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AAC&U Annual Meeting Explore Liberal Education’s Role in Preserving Democracy

College administrators and faculty have to be much more aggressive in reclaiming the importance of a liberal education, particularly in the wake of sweeping legislative efforts in some states to restrict academic freedom and to outlaw the teaching of some subjects.

“There is a sense of urgency around achieving our shared objectives at a time when higher education and liberal education is under siege,” said Dr. Lynn Pasquerella, president of American Association of Colleges and Universities (AAC&U), which is holding their annual meeting in San Francisco this week, drawing more than 1,200 academics to one of higher education’s most important convenings. Fm3 Ikv3 Wq Bcwh Pf

“What we have done in the past has not worked,” said Pasquerella, who has led the global membership organization since 2016. “We can’t be passive recipients to those who know better, who know that African American history is real history. We need to start controlling the narrative.”

Pasquerella’s comments come in the wake of Florida Governor Ron DeSantis’ decision to block a new Advancement Placement course for high school students on African American studies.

Earlier this month, DeSantis sent a letter to the College Board, which oversees AP coursework, to inform the nonprofit assessment organization that the Florida Department of Education’s Office of Articulation said the course is “inexplicably contrary to Florida law and significantly lacks educational value.”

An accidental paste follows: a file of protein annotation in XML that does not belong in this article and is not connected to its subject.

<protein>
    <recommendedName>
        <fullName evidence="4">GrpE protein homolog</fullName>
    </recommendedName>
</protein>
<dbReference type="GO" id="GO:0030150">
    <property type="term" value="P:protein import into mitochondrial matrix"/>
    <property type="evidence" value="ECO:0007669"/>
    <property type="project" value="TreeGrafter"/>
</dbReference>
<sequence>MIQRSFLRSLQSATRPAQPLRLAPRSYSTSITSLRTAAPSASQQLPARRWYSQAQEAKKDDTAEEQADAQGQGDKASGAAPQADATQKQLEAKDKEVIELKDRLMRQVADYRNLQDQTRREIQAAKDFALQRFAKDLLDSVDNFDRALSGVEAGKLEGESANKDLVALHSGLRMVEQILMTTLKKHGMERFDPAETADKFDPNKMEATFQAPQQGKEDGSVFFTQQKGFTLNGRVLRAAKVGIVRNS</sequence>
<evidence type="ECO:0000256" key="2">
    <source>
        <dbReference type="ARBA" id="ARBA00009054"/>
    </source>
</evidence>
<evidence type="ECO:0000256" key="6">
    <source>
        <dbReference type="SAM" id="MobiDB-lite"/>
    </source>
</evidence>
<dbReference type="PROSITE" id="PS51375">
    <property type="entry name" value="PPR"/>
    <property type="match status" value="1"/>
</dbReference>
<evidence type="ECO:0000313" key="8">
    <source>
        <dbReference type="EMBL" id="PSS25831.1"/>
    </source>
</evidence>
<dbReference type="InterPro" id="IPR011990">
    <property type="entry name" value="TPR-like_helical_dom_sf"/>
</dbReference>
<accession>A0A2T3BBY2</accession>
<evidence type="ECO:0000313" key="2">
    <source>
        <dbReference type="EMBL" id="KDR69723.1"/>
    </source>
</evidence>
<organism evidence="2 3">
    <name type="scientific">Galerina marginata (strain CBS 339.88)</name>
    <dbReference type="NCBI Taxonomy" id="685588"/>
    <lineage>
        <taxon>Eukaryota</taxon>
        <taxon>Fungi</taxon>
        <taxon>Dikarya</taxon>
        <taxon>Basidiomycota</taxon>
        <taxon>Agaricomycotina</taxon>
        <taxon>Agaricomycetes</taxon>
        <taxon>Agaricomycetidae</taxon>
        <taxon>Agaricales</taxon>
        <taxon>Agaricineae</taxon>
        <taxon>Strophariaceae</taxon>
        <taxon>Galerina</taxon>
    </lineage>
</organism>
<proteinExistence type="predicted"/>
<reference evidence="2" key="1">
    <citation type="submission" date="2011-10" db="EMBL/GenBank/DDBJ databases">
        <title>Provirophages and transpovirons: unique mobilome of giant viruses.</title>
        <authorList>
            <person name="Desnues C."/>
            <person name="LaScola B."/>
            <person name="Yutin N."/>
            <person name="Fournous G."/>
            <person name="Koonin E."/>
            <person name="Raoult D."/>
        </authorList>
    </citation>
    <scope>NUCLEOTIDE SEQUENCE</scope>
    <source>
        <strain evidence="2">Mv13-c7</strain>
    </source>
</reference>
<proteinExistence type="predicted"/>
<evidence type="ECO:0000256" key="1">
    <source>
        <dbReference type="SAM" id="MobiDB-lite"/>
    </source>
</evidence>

Amid declining trust in public education, growing governmental inclusion, ongoing racial injustice, attendees expressed a greater commitment to protecting the “democratic purposes of higher education.”

“The humanities are about raising questions to which there are no clear right or wrong answers,” said Dr. Andrew Delbanco, who is the president of The Teagle Foundation and is the Alexander Hamilton Professor of American Studies at Columbia University. “What is the responsibility of the living for the sins committed by the dead? That’s a hard question.”

Delbanco was on a panel with others including Dr. G. Gabrielle Starr, president of Pomona College and Dr. Mike Flores, chancellor of the Alamo Colleges District in San Antonio, Texas.

“With the extraordinary diversity of the institutions represented in our association, there are opportunities for collaboration,” said Starr, who along with the other panelists added that a liberal education should serve as a tenet for a thriving democracy. 

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